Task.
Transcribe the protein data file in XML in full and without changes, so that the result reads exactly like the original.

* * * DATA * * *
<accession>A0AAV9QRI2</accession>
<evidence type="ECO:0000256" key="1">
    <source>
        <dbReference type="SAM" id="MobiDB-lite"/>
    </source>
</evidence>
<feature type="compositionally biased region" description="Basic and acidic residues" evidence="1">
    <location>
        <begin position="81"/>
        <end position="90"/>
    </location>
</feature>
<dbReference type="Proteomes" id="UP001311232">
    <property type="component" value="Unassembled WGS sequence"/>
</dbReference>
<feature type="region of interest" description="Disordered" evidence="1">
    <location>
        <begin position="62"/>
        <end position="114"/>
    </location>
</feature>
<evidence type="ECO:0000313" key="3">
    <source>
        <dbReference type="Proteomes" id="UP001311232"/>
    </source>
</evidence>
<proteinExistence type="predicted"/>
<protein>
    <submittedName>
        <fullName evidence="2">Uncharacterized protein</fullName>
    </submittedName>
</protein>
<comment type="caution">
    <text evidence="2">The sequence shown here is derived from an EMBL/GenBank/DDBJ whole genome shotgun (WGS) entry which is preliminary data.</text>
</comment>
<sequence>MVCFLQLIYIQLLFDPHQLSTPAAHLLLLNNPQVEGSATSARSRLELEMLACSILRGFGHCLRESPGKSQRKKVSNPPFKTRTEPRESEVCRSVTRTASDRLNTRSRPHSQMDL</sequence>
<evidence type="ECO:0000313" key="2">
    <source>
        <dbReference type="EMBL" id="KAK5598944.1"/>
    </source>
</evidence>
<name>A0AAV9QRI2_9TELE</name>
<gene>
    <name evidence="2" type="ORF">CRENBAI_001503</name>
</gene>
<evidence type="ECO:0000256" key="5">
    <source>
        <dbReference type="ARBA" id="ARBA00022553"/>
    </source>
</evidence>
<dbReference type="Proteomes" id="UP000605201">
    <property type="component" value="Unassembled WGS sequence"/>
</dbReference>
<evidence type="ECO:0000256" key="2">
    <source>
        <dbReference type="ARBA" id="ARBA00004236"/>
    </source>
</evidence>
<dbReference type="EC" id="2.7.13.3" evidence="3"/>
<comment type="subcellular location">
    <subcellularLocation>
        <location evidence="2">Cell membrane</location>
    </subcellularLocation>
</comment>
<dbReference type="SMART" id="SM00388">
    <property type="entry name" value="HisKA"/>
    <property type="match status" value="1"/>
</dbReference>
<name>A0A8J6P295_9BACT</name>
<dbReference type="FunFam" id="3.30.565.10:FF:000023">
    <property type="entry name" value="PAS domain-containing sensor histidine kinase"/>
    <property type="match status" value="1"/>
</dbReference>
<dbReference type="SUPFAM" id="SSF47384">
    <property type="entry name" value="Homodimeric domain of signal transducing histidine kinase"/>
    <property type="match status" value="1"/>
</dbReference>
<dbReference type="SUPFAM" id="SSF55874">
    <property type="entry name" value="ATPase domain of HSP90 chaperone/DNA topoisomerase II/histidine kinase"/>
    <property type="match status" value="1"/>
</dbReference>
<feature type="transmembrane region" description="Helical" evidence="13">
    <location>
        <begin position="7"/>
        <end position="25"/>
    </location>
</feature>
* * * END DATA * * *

<accession>A0AAV9QRI2</accession>
<evidence type="ECO:0000256" key="1">
    <source>
        <dbReference type="SAM" id="MobiDB-lite"/>
    </source>
</evidence>
<feature type="compositionally biased region" description="Basic and acidic residues" evidence="1">
    <location>
        <begin position="81"/>
        <end position="90"/>
    </location>
</feature>
<dbReference type="Proteomes" id="UP001311232">
    <property type="component" value="Unassembled WGS sequence"/>
</dbReference>
<feature type="region of interest" description="Disordered" evidence="1">
    <location>
        <begin position="62"/>
        <end position="114"/>
    </location>
</feature>
<evidence type="ECO:0000313" key="3">
    <source>
        <dbReference type="Proteomes" id="UP001311232"/>
    </source>
</evidence>
<proteinExistence type="predicted"/>
<protein>
    <submittedName>
        <fullName evidence="2">Uncharacterized protein</fullName>
    </submittedName>
</protein>
<comment type="caution">
    <text evidence="2">The sequence shown here is derived from an EMBL/GenBank/DDBJ whole genome shotgun (WGS) entry which is preliminary data.</text>
</comment>
<sequence>MVCFLQLIYIQLLFDPHQLSTPAAHLLLLNNPQVEGSATSARSRLELEMLACSILRGFGHCLRESPGKSQRKKVSNPPFKTRTEPRESEVCRSVTRTASDRLNTRSRPHSQMDL</sequence>
<evidence type="ECO:0000313" key="2">
    <source>
        <dbReference type="EMBL" id="KAK5598944.1"/>
    </source>
</evidence>
<name>A0AAV9QRI2_9TELE</name>
<gene>
    <name evidence="2" type="ORF">CRENBAI_001503</name>
</gene>
<evidence type="ECO:0000256" key="5">
    <source>
        <dbReference type="ARBA" id="ARBA00022553"/>
    </source>
</evidence>
<dbReference type="Proteomes" id="UP000605201">
    <property type="component" value="Unassembled WGS sequence"/>
</dbReference>
<evidence type="ECO:0000256" key="2">
    <source>
        <dbReference type="ARBA" id="ARBA00004236"/>
    </source>
</evidence>
<dbReference type="EC" id="2.7.13.3" evidence="3"/>
<comment type="subcellular location">
    <subcellularLocation>
        <location evidence="2">Cell membrane</location>
    </subcellularLocation>
</comment>
<dbReference type="SMART" id="SM00388">
    <property type="entry name" value="HisKA"/>
    <property type="match status" value="1"/>
</dbReference>
<name>A0A8J6P295_9BACT</name>
<dbReference type="FunFam" id="3.30.565.10:FF:000023">
    <property type="entry name" value="PAS domain-containing sensor histidine kinase"/>
    <property type="match status" value="1"/>
</dbReference>
<dbReference type="SUPFAM" id="SSF47384">
    <property type="entry name" value="Homodimeric domain of signal transducing histidine kinase"/>
    <property type="match status" value="1"/>
</dbReference>
<dbReference type="SUPFAM" id="SSF55874">
    <property type="entry name" value="ATPase domain of HSP90 chaperone/DNA topoisomerase II/histidine kinase"/>
    <property type="match status" value="1"/>
</dbReference>
<feature type="transmembrane region" description="Helical" evidence="13">
    <location>
        <begin position="7"/>
        <end position="25"/>
    </location>
</feature>